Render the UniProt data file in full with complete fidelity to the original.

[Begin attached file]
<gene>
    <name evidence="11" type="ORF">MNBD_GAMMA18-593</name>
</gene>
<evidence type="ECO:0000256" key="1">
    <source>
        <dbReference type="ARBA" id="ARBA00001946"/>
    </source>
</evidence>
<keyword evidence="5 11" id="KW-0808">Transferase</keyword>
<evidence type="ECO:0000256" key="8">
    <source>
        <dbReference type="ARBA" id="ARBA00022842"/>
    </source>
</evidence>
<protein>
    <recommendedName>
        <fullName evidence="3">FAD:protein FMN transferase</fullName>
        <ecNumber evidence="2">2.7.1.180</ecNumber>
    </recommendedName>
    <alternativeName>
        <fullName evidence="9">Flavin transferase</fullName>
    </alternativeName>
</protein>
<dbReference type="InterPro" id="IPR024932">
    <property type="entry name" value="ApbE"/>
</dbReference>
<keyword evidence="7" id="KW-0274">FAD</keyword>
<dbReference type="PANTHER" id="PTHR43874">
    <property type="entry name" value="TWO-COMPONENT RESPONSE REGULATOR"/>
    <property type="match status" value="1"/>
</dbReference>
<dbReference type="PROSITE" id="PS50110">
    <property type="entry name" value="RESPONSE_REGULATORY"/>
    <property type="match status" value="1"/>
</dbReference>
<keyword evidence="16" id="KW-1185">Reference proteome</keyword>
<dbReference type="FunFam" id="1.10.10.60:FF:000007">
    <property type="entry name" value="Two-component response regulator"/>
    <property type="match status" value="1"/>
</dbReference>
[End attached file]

<gene>
    <name evidence="11" type="ORF">MNBD_GAMMA18-593</name>
</gene>
<evidence type="ECO:0000256" key="1">
    <source>
        <dbReference type="ARBA" id="ARBA00001946"/>
    </source>
</evidence>
<keyword evidence="5 11" id="KW-0808">Transferase</keyword>
<evidence type="ECO:0000256" key="8">
    <source>
        <dbReference type="ARBA" id="ARBA00022842"/>
    </source>
</evidence>
<protein>
    <recommendedName>
        <fullName evidence="3">FAD:protein FMN transferase</fullName>
        <ecNumber evidence="2">2.7.1.180</ecNumber>
    </recommendedName>
    <alternativeName>
        <fullName evidence="9">Flavin transferase</fullName>
    </alternativeName>
</protein>
<dbReference type="InterPro" id="IPR024932">
    <property type="entry name" value="ApbE"/>
</dbReference>
<keyword evidence="7" id="KW-0274">FAD</keyword>
<dbReference type="PANTHER" id="PTHR43874">
    <property type="entry name" value="TWO-COMPONENT RESPONSE REGULATOR"/>
    <property type="match status" value="1"/>
</dbReference>
<dbReference type="PROSITE" id="PS50110">
    <property type="entry name" value="RESPONSE_REGULATORY"/>
    <property type="match status" value="1"/>
</dbReference>
<keyword evidence="16" id="KW-1185">Reference proteome</keyword>
<dbReference type="FunFam" id="1.10.10.60:FF:000007">
    <property type="entry name" value="Two-component response regulator"/>
    <property type="match status" value="1"/>
</dbReference>